2. Classification of some organic compounds
- Aliphatic compounds
The aliphatic hydrocarbons are subdivided into three groups
of homologous series according to their state of saturation:
•paraffins, which are alkanes without any double or triple
•olefins or alkenes which contain one or more double
bonds, i.e. di-olefins (dienes) or poly-olefins.
•alkynes, which have one or more triple bonds.
5. Organic Compounds Structural Theory. Butlerov. 1861.
1. An atom of an element in organic compound can form a
fixed number of bonds. Carbon is tetravalent.
2. A carbon atom use one or more of it's valences to form
bonds to other carbons. Thus, there are isomers. Isomers
are different compounds that have the same molecular
formula but differ in the order in which their atoms are
3. Atoms are influence upon each other.
6. 1. Types of Hybridisations.
Hybridisation describes the bonding atoms from an atom's
point of view. That is, for a tetrahedrally coordinated carbon
(e.g., methane, CH4), the carbon should have 4 orbitals with
the correct symmetry to bond to the 4 hydrogen atoms. The
problem with the existence of methane is now this: carbon's
ground-state configuration is 1s2 2s2 2px
1 or more easily
7. Therefore, the 2s orbital (core orbitals are almost never
involved in bonding) "mixes" with the three 2p orbitals to
form four sp3 hybrids (read as s-p-three). See graphical
8. Carbon forms 4 bonds:
347 kJ/mol for C—C bonds, 0.154 nm,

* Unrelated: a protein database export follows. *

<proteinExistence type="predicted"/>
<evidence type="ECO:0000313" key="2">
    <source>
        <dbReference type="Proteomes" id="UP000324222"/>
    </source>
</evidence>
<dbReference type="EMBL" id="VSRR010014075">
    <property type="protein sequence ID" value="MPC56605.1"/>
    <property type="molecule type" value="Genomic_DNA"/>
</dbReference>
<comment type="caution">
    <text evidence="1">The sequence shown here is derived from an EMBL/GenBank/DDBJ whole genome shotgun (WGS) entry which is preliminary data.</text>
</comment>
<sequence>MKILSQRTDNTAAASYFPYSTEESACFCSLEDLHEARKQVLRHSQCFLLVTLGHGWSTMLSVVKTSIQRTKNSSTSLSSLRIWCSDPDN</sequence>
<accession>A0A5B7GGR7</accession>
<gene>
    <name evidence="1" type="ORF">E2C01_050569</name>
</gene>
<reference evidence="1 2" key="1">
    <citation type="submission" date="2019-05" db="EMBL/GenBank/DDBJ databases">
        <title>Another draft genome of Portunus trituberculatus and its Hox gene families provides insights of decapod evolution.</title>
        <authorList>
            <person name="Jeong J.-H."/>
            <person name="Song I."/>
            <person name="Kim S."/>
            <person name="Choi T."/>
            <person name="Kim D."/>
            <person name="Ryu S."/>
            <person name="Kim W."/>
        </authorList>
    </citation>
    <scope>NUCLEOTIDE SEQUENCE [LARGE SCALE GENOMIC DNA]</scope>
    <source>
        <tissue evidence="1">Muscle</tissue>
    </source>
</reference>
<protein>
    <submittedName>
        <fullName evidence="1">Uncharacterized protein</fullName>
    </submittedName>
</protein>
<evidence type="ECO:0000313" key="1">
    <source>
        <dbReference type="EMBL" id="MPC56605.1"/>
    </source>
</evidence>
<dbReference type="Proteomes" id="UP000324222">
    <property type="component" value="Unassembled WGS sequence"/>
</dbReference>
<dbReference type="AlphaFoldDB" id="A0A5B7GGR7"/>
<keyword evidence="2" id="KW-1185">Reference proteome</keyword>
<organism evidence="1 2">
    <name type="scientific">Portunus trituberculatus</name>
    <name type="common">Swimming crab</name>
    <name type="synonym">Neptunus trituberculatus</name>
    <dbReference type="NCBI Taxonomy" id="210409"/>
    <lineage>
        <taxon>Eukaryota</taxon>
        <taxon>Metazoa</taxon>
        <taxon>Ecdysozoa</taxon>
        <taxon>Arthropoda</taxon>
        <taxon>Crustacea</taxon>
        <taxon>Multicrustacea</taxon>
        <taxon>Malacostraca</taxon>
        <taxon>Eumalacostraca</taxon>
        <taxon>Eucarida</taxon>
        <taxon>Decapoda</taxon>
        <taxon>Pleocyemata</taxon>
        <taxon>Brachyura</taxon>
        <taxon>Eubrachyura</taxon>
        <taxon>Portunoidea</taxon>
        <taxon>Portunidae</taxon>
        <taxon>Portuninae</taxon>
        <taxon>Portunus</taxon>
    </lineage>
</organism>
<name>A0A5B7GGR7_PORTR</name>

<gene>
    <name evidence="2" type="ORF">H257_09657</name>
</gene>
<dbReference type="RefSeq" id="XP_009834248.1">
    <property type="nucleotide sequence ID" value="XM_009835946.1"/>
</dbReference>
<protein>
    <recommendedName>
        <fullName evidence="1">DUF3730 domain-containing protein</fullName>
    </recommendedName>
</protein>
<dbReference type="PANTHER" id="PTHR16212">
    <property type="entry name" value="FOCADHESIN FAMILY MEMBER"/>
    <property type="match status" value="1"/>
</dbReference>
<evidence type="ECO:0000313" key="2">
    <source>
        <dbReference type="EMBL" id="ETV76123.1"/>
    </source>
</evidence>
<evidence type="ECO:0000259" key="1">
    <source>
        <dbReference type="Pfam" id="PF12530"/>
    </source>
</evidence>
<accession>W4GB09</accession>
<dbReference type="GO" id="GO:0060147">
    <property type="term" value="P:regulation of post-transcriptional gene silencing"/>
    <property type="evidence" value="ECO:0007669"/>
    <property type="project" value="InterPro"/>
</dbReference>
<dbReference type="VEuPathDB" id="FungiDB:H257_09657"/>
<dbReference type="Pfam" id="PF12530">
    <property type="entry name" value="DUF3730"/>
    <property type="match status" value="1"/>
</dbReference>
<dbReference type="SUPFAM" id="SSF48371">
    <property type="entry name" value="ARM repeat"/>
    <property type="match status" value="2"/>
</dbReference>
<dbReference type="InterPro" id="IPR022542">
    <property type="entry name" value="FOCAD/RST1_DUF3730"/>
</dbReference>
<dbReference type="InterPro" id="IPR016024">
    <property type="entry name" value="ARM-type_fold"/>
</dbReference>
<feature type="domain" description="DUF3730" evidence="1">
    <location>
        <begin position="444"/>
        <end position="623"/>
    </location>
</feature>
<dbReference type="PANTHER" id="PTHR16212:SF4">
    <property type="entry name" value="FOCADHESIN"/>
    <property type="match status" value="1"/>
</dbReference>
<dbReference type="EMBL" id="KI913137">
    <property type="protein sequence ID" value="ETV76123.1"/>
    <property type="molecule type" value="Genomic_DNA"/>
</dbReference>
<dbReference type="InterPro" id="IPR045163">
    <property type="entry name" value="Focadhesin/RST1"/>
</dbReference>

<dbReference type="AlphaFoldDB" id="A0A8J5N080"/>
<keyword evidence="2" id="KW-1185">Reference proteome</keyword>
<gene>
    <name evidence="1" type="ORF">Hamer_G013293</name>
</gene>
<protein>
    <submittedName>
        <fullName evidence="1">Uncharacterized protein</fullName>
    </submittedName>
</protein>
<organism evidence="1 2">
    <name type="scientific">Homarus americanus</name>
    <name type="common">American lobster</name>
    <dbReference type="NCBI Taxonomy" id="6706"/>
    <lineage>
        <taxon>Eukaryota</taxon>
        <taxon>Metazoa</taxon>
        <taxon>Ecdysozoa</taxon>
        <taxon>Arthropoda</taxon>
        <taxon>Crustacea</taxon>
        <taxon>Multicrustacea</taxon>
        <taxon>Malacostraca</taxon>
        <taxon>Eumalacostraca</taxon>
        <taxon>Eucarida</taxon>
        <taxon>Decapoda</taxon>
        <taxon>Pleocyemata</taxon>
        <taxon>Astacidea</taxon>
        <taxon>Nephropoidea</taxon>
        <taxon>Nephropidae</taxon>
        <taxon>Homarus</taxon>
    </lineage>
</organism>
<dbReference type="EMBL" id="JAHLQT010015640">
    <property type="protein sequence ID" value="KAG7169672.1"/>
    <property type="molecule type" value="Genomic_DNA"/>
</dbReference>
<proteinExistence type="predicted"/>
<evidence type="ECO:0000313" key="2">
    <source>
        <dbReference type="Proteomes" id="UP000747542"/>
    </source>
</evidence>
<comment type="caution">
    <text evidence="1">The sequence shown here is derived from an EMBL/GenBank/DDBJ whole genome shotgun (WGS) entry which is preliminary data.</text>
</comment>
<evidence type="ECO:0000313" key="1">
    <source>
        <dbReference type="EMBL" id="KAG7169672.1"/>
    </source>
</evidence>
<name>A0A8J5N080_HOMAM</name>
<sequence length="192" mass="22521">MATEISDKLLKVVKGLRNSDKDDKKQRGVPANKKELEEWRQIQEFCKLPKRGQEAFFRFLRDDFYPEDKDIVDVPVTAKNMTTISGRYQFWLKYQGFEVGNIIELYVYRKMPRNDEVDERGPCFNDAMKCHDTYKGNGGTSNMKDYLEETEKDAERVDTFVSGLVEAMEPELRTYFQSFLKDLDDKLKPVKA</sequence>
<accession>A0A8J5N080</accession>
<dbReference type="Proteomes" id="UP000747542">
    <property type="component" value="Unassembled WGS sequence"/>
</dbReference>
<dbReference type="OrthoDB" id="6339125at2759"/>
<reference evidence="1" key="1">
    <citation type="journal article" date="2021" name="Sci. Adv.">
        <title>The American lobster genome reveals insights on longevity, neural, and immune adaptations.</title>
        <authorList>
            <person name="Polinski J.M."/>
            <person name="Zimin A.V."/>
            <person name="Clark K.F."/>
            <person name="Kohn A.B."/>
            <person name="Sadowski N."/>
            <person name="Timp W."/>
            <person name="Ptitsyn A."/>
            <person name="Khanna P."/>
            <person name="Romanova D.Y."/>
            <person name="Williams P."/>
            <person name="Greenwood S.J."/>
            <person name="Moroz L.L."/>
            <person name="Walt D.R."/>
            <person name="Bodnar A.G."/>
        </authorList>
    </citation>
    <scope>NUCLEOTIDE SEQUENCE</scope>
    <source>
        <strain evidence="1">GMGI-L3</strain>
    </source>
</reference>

Tetrahedral, angle 109.5º
9. In sp2 hybridisation the 2s orbital is mixed with only
two of the three available 2p orbitals:
forming a total of 3 sp2 orbitals with one p-orbital remaining. In
ethylene (ethene) the two carbon atoms form a σ bond by overlapping
two sp2 orbitals and each carbon atom forms two covalent bonds with
hydrogen by s–sp2 overlap all with 120° angles. Ethylene (ethene),
showing the pi bond in green.
Like single covalent bonds, double bonds can
be described in terms of overlapping atomic
orbitals, except that, unlike a single bond
(which consists of a single sigma bond), a
carbon-carbon double bond consists of one
sigma bond and one pi bond. This double
bond is stronger than a single covalent bond
(611 kJ/mol for C=C vs. 347 kJ/mol for C—C)
and also shorter with an average bond
length of 0.133 nm, Planar, angle 120º.
11. The chemical bonding in compounds such as alkynes with triple bonds
is explained by sp hybridization.
In this model, the 2s orbital mixes with only one of the three
p-orbitals resulting in two sp orbitals and two remaining
unchanged p orbitals. The chemical bonding in acetylene
(ethyne) (C2H2) consists of sp–sp overlap between the two
carbon atoms forming a σ bond and two additional π bonds
formed by p–p overlap. Each carbon also bonds to hydrogen
in a sigma s–sp overlap at 180° angles, 839 kj/mol, linear,
13. • There appears to be almost no limit to the number of
different structures that carbon can form.
• Neighboring carbon atoms can form double and triple
bonds in addition to single carbon-carbon bonds.
• Single bond: Double bond: Triple bond:
• Isomerism refers to the occurrence of two or
more compounds having the same molecular
• Therefore, isomers are defined as molecules
that have the same molecular formula but
have a different arrangement of the atoms.
• There are 2 main types of isomerism:
- structural isomerism
geometrical isomerism optical isomerism
• Structural isomerism occurs in compounds
having the same molecular formula but
different structural formula.
• They differ from the way the atoms are
bonded to one another.
• Structural isomers have different physical
properties such as melting point, boiling
point and density.
• They might have different chemical
properties if the isomers are from different
• For example, propanoic acid (C3H6O2) reacts
with aqueous sodium carbonate to liberate
carbon dioxide, but ethyl methanoate